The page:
Power Supply

Whelp, here's where I tried to be cheap to scrape some savings out. I was like "eh, why pay $80 when $30 will do the job". And hey, I think it was a very good deal on a pretty well reviewed 80 Bronze though admittedly more mid/low-range yet still semi-modular PSU, and my system runs fine. But I think it's probably priority #1 on my future upgrade list, cause it maybe is holding back my ability to overclock, and the current capacity is probably blocking my ability to change to a more power hungry card or multi-cards. Plus the Corsair Link feature is super cool.

Case Fan

Awesome fans if you know what you want. These are amazing for quiet operation. Other fans will have higher CFM, but these are nice and silent while still producing a respectable CFM. They also look super nice as well.

Case Fan

Awesome fans if you know what you want. These are amazing for quiet operation. Other fans will have higher CFM, but these are nice and silent while still producing a respectable CFM. They also look super nice as well.


Okay. Well this thing is a beauty. The headline specs of 1440p, 144Hz, 1ms, and GSync should just leave you in awe. 27" is actually somewhat large for FPS's, but that's a first world problem and it's great for other games though that need more real estate

IMO, GSync is a near requirement for 1440p and 144Hz gaming. Unless you have some SLI setup of 1070's or 1080's or a Titan, you're not going to hit 144Hz 100% of the time in AAA games at very high/max settings. Therefore you're going to want the GSync so that your frame rate still looks super smooth. I had no issues with setting up GSync with my card. And WOW. 144Hz is buttery smooth, and GSync gives you a tear-free picture even when you can't quite hit it.

What about the picture quality? I had no issues with the brightness. I found the gamma and black levels to be average, but honestly I think the picture quality looks pretty good after some fiddling in software + display menus. I do notice a bit of color-banding though, which is quiet unfortunate.

However, these issues all seem to be very commonplace in 144 Hz screens. There are stories of large variances in all 144 panels, especially in backlight leakage. I found mine had extremely minor but uniform leakage, so I thought it was fine.

Other features not touted: There's a physical button that lets your switch between 60, 120, and 144 Hz. This is super convenient. There's a feature called Ultra Low Motion Blur, which pulses the backlight off for smoother motion. The more the backlight is off the smoother the motion gets, at the cost of the max brightness decreasing. I found that ULMB of 50% was the maximum setting I could stand for daytime gaming with respectable brightness, 10% for nighttime. Some people seem to prefer ULMB, others GSync. I prefer ULMB, but be aware that you have to turn GSync off for it, and you can run it at 120 Hz max. So in the end, I prefer to turn on ULMB for games I can consistently hit 120 fps in, and use GSync by default in case I'm playing something which I can't hit 120 consistently.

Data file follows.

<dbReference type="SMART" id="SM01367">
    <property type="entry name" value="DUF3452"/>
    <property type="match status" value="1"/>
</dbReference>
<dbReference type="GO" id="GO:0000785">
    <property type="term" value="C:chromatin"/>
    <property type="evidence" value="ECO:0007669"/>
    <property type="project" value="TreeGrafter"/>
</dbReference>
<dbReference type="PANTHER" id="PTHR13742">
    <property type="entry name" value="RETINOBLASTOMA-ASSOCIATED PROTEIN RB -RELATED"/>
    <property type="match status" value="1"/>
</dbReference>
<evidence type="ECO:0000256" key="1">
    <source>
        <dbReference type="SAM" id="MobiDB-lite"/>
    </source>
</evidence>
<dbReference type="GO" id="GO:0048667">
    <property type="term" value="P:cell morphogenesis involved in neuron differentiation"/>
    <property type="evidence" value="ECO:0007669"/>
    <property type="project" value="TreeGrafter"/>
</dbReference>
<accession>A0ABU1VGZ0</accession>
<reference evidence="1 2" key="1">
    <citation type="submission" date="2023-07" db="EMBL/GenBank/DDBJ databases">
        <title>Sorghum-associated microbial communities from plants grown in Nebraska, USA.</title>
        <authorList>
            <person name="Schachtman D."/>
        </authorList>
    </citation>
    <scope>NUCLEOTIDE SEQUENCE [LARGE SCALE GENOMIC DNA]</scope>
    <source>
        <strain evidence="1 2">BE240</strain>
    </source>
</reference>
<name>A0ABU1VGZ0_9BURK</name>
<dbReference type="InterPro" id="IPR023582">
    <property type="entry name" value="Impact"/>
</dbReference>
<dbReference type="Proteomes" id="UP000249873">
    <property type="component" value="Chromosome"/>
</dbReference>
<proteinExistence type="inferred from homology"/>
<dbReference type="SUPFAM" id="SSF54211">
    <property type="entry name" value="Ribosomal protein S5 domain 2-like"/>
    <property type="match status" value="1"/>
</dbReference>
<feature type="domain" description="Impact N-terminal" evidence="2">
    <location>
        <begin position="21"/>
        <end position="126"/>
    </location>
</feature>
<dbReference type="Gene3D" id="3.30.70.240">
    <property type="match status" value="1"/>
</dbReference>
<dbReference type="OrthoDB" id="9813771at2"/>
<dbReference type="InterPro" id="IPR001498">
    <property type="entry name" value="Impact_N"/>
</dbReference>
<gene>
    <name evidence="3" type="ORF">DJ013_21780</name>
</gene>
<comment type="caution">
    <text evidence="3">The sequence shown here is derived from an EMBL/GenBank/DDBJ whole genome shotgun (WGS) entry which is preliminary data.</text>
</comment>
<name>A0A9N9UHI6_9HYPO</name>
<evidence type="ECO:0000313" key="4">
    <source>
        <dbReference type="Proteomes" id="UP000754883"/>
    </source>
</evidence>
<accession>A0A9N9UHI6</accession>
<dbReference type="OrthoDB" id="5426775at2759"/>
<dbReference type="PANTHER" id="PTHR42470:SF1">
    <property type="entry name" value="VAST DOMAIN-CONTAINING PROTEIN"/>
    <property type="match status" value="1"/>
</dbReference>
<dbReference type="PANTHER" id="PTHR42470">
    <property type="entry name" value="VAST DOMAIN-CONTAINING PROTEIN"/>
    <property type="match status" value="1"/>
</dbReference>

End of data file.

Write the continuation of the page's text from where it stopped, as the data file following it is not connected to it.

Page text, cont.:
So the main downside is price in the end. It depends on the deals you can find, or if you can find a lightly-used model on the cheap like I did :)


  • 35 months ago
  • 2 points

Bro, when I put the intel 600 in the build! I get an issue of incompatibilities! is it ok with your motherboard?

  • 35 months ago
  • 1 point

Yeah I've had no issue, have used it with 3 different mobos (first 2 were RMA'd due to minor defects in other areas). Which mobo are you using? You want to make sure the M.2 slot supports NVMe and PCI interface, and that you have it set to be using PCI instead of SATA in your BIOS.

  • 35 months ago
  • 1 point

How do you like the 7600k, I have the i7 7700k, but I'm looking for i5 benchmarks, do you like the 7600?

  • 35 months ago
  • 2 points

I think it's quite good. Gonna assume you're looking for a primary gaming PC. I'm not aware of any benchmarks out for the 7600K vs 7700K comparison, but looking at Skylake, there was a ~10% performance difference for modern gaming between the two at stock frequencies, kind of split evenly between higher stock clock frequencies and the i7's hyperthreading. The stock clock difference is the same in Kaby Lake, but it looks like the difference in OC frequencies might be kind of small. So you're paying for about ~5% difference in perf, which is still non-negligible. Plus DX12 games will eventually start using 8 cores and then hyperthreading will give a much larger performance boost.

IMO for pure gaming, I would go for the GPU upgrade (1070->1080/Titan/SLI 1070) before boosting the CPU. That said if you do plan to stream or do 3D modeling and video editing more than occasionally, the CPU upgrade gives you better overall system performance.

  • 35 months ago
  • 1 point

what is ur idle GPU temp while fans don't spin ??

and is ur country cold or hot?

  • 35 months ago
  • 1 point

I'm looking at 35C at idle. My thermometer in the room says it's 66F, or 17C.